Once again, take warning all who read this post. The language that follows is somewhat explicit. If discussions of sex offend you, then you might want to skip this blog post. Of course, you might also want to make a point of avoiding ever reading the Song of Songs in your Bible.
All night long on my bed
I looked for the one my heart loves;
I looked for him but did not find him.
I will get up now and go about the city, through its streets and squares; I will search for the one my heart loves.
So I looked for him but did not find him.
The watchmen found me as they made their rounds in the city.
“Have you seen the one my heart loves?”
Scarcely had I passed them
when I found the one my heart loves.
I held him and would not let him go
till I had brought him to my mother’s house, to the room of the one who conceived me.
Daughters of Jerusalem,
I charge you by the gazelles
and by the does of the field:
Do not arouse or awaken love
until it so desires. (3:1-5)
This is one of what seems at first to be almost a dream sequence; the woman talks about awakening in the night and not having the one she loves with her, which sends her out on a hunt, prowling about the city and questioning the night watchmen. So the obvious question arises, is this referencing a late night stroll about the city of Jerusalem, or are we dealing with some sort of double entendres again? When we consider that she brings him back to her “mother’s house”, to the “room of the one who conceived” her, and then ends this segment with the importance of not arousing love too quickly, it would seem to me that something other than wandering around the city streets is in view. Perhaps it means that she spent the night trying to keep him up, or trying to get him up; perhaps he needed a dose of viagra? But given that such things didn’t exist then, she had to work at it the old fashioned way, until finally she got the desired arousal and was able to bring “him” into her vagina. Then the closing lines perhaps reference the need for patience and working with a guy on those rare occasions (well, the guy explains that ‘it never happened to me before…’) when things don’t quite come together as quickly as both parties would like, in contrast to it working too quick.
Who is this coming up from the desert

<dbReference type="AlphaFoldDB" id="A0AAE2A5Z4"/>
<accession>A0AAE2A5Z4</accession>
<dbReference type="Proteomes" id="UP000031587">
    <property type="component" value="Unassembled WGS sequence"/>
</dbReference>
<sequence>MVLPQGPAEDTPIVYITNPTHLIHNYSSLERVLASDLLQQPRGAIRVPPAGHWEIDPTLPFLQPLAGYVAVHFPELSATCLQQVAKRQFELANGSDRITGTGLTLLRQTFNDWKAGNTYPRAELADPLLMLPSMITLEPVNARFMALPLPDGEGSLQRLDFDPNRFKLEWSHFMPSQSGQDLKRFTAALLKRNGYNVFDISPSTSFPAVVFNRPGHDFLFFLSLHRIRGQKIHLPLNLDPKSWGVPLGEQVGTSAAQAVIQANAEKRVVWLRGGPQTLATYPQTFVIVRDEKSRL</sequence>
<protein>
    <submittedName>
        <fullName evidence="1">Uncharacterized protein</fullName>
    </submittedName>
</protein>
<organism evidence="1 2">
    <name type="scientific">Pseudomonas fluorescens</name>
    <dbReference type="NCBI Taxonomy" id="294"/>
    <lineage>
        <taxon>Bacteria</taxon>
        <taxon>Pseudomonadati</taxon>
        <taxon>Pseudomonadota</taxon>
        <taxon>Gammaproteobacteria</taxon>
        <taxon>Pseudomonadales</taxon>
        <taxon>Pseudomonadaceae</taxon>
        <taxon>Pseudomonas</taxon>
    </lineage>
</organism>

like a column of smoke,
perfumed with myrrh
and incense made from all the spices of the merchant?
It is Solomon’s carriage,
escorted by sixty warriors,
the noblest of Israel,
all of them wearing the sword,
all experienced in battle,
each with his sword at his side,
prepared for the terrors of the night.
King Solomon made for himself the carriage;
he made it of wood from Lebanon.
Its posts he made of silver,
its base of gold.
Its seat was upholstered with purple,
its interior lovingly inlaid by the daughters of Jerusalem.
Come out, you daughters of Zion,
and look at King Solomon wearing the crown,
the crown with which his mother crowned him on the day of his wedding,
the day his heart rejoiced. (3:6-11)
That something more than just to give a description of the carriage of Solomon is the point of this section seems obvious from several respects. One, it begins by asking “who is this” and answers it by an announcement of Solomon’s carriage. That is hardly a who, at least at first glance. But then one sees interesting statements that force a re-evaluation of what’s actually being talked about here. For instance, “perfumed with myrrh” and “terrors of the night” are a couple of the phrases that make me go, “hmmmm.” And with mention of the “crown with which his mother crowned him” when combined with the mention of her taking him “to her mother’s house, the room of the one who conceived her” in the previous section, leads me to think that something other than a carriage is the point here. Consider the talk of his carriage, made by him, with its “post” and “base” and then moving on to the “crown.” Consider, too, that it “arises” from the desert, like a “column” of smoke. This makes me think that perhaps we’re looking at an elaborate and poetic description of his penis and its reaction to her–especially given that an erect, circumcised penis would have a head that look as if it has a crown on it. Certainly it would be “rejoicing” on the day of his wedding. Given the point of the Song of Songs, I don’t think I’m making too great a leap to imagine that the poem is more likely to be talking about a penis than about a some sort of fancy wheeled contrivance belonging to Solomon.